The burst of pro-inflammatory cytokine expression in response to myocardial infarction could amplify the regional innate immune response accelerating the evolution of atherosclerotic plaques. Local overexpression of proteinases in plaques could promote weakening of the extracellular matrix that renders plaques susceptible to rupture and precipitation of acute thrombotic complications [43]. Moreover, the local inflammatory stimulation in plaques can enhance tissue factor production, increasing the thrombogenicity of plaques. As the systemic acute phase response to myocardial infarction can also increase fibrinogen, the precursor of clots, and plasminogen activator inhibitor-1, the major endogenous inhibitor of thrombolysis. A conjunction of increased activation of the “solid state” of the atheroma itself and increased coagulability and impaired fibrinolysis in “fluid phase” of blood provoked by acute myocardial infarction could set the stage for increased susceptibility to occlusive thrombi precipitating recurrent acute coronary syndromes [44].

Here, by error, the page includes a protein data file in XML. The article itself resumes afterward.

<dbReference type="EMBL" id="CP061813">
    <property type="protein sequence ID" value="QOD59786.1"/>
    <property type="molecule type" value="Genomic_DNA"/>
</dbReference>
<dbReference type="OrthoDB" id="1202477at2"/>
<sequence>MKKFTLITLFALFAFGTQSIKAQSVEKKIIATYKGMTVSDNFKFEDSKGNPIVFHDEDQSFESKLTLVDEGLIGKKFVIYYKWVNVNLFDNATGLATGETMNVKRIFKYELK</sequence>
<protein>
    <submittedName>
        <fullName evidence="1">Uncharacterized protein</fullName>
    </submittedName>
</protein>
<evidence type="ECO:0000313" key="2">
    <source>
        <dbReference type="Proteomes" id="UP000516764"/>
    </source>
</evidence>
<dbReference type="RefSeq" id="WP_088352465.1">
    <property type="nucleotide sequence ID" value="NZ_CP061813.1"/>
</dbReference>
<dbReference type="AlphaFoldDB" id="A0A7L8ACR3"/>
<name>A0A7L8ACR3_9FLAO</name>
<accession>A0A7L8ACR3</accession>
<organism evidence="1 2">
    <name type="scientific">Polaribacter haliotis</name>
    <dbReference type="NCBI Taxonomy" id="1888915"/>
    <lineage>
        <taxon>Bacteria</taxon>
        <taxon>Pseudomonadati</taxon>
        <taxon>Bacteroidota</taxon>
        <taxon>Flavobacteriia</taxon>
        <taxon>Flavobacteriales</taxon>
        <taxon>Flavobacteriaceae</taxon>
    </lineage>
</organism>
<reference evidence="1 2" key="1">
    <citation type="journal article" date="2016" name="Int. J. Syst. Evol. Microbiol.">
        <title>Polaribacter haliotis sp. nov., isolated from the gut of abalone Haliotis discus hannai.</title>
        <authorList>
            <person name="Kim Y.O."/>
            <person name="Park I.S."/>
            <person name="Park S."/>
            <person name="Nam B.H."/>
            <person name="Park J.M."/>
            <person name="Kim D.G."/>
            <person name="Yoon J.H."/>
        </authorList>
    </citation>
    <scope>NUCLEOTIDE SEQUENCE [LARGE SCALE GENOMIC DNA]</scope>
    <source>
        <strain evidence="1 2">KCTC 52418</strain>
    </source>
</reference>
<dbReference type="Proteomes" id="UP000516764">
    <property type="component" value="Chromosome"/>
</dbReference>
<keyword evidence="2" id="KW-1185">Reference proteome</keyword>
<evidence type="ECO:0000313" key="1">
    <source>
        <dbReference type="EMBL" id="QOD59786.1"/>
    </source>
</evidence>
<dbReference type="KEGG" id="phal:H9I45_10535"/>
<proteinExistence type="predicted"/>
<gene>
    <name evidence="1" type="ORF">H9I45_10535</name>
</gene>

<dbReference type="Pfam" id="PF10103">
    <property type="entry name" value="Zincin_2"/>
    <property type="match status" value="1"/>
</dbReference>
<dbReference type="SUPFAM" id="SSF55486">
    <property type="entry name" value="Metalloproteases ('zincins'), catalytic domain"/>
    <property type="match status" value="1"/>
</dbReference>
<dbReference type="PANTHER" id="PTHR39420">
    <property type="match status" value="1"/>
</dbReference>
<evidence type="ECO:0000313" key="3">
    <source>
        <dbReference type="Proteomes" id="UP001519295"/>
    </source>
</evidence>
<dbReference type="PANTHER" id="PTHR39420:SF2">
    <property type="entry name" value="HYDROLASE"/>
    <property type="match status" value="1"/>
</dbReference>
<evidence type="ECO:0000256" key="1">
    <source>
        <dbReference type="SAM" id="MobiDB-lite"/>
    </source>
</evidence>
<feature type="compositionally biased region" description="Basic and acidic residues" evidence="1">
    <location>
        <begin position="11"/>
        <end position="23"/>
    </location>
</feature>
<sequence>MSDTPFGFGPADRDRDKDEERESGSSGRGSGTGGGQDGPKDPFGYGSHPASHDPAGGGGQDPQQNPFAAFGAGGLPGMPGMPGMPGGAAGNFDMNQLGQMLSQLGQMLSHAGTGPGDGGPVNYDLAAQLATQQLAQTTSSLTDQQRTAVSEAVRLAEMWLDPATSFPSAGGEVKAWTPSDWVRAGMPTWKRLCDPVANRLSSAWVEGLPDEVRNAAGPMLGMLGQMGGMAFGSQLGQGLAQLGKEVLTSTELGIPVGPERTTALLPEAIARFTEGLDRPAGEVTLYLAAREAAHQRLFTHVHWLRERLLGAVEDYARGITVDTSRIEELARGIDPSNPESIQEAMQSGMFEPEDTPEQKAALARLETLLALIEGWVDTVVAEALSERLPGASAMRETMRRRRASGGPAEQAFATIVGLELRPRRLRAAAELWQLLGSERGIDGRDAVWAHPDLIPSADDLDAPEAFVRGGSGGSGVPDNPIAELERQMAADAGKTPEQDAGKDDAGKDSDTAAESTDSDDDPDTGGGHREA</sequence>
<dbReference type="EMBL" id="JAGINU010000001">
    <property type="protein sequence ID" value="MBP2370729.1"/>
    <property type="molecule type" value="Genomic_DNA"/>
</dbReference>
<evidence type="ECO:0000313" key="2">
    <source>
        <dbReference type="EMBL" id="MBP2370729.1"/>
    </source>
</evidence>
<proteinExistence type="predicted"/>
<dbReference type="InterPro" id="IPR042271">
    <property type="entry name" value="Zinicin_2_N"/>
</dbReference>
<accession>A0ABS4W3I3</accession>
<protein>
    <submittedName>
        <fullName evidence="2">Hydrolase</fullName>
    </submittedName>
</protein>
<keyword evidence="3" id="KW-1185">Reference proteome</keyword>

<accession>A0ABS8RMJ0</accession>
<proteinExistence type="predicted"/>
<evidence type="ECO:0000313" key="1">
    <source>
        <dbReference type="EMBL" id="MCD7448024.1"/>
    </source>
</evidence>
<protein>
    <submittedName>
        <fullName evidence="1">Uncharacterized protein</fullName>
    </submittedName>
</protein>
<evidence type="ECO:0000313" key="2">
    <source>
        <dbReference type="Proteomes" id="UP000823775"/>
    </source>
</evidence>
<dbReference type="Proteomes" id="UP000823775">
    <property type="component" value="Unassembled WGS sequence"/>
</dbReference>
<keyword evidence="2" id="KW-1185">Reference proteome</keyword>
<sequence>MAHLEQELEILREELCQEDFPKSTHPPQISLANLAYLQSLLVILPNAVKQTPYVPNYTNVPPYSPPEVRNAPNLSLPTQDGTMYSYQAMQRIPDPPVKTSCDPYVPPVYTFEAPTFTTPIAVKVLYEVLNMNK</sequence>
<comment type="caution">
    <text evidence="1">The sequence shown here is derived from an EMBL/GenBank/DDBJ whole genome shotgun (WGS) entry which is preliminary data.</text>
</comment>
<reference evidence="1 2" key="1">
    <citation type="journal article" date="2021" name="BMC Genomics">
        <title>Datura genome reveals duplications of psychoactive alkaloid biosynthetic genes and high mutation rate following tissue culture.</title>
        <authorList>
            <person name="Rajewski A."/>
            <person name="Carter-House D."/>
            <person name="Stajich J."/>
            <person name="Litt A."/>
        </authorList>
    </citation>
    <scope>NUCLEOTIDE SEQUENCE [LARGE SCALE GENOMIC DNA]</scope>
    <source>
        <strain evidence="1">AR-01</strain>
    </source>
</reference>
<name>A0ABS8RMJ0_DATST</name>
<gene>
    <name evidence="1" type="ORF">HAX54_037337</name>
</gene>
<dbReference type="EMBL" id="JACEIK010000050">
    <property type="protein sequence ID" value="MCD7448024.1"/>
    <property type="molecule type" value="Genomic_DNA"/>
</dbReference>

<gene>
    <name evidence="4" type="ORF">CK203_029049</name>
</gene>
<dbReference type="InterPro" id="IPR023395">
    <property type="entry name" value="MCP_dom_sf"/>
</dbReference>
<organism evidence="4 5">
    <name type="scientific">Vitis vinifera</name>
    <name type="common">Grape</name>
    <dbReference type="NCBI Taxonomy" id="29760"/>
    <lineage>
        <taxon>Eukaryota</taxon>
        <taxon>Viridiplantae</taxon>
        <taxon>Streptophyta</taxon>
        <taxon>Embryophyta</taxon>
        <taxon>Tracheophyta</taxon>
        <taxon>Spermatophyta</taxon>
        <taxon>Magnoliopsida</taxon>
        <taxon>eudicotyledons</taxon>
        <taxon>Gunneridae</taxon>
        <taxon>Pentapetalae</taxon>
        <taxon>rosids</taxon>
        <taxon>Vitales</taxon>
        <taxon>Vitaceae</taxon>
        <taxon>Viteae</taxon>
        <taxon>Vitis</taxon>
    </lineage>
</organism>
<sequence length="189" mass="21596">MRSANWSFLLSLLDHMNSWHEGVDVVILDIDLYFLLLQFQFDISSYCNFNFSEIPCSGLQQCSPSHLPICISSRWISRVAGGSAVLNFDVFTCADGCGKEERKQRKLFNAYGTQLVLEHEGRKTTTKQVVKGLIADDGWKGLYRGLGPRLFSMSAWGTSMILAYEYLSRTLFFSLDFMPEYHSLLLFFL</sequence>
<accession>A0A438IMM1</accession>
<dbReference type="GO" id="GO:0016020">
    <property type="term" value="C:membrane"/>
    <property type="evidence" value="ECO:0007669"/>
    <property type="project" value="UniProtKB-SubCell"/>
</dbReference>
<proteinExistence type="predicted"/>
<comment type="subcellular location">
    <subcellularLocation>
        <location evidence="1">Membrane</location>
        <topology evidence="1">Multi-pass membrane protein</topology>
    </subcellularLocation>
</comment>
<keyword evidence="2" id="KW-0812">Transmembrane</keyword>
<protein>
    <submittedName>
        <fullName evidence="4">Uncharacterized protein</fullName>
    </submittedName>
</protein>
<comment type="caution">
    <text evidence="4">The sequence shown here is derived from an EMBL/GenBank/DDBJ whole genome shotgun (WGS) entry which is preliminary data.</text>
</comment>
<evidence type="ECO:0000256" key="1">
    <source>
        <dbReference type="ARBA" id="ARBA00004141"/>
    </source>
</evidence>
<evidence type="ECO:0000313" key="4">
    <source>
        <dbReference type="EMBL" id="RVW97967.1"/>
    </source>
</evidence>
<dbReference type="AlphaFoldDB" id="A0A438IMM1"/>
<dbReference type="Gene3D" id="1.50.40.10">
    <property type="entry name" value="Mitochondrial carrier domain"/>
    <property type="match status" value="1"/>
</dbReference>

Human observations support the concept that myocardial infarction can effect monocyte biology in patients. Interrogation of large clinical trial data sets indicate that individuals who underwent acute coronary syndromes who took beta adrenergic blocking agents before the acute event had lower levels of circulating monocytes that beta blocker-naïve individuals undergoing acute coronary syndromes [40]. Moreover, observation on autopsy specimens of spleens showed an increase in c-kit positive cells in the spleen, representing leukocyte precursors, which also bore markers of proliferation (Ki-67), indicating that humans who have sustained an acute myocardial infarction have increased splenic hematopoiesis [40].

This amalgam of well defined animal experimentation and observations on humans illustrates the practical and clinical implications of innate immune responses, mononuclear phagocyte heterogeneity, and trafficking of innate immune cells in human cardiovascular disease. Monocyte biology provides a mechanistic link between ischemic myocardial tissue injury and “echoes” at the level of the atherosclerotic plaque. The acute myocardial infarction can awaken dormant plaques through evoking a round of inflammatory activation enhancing their propensity to precipitate another ischemic event.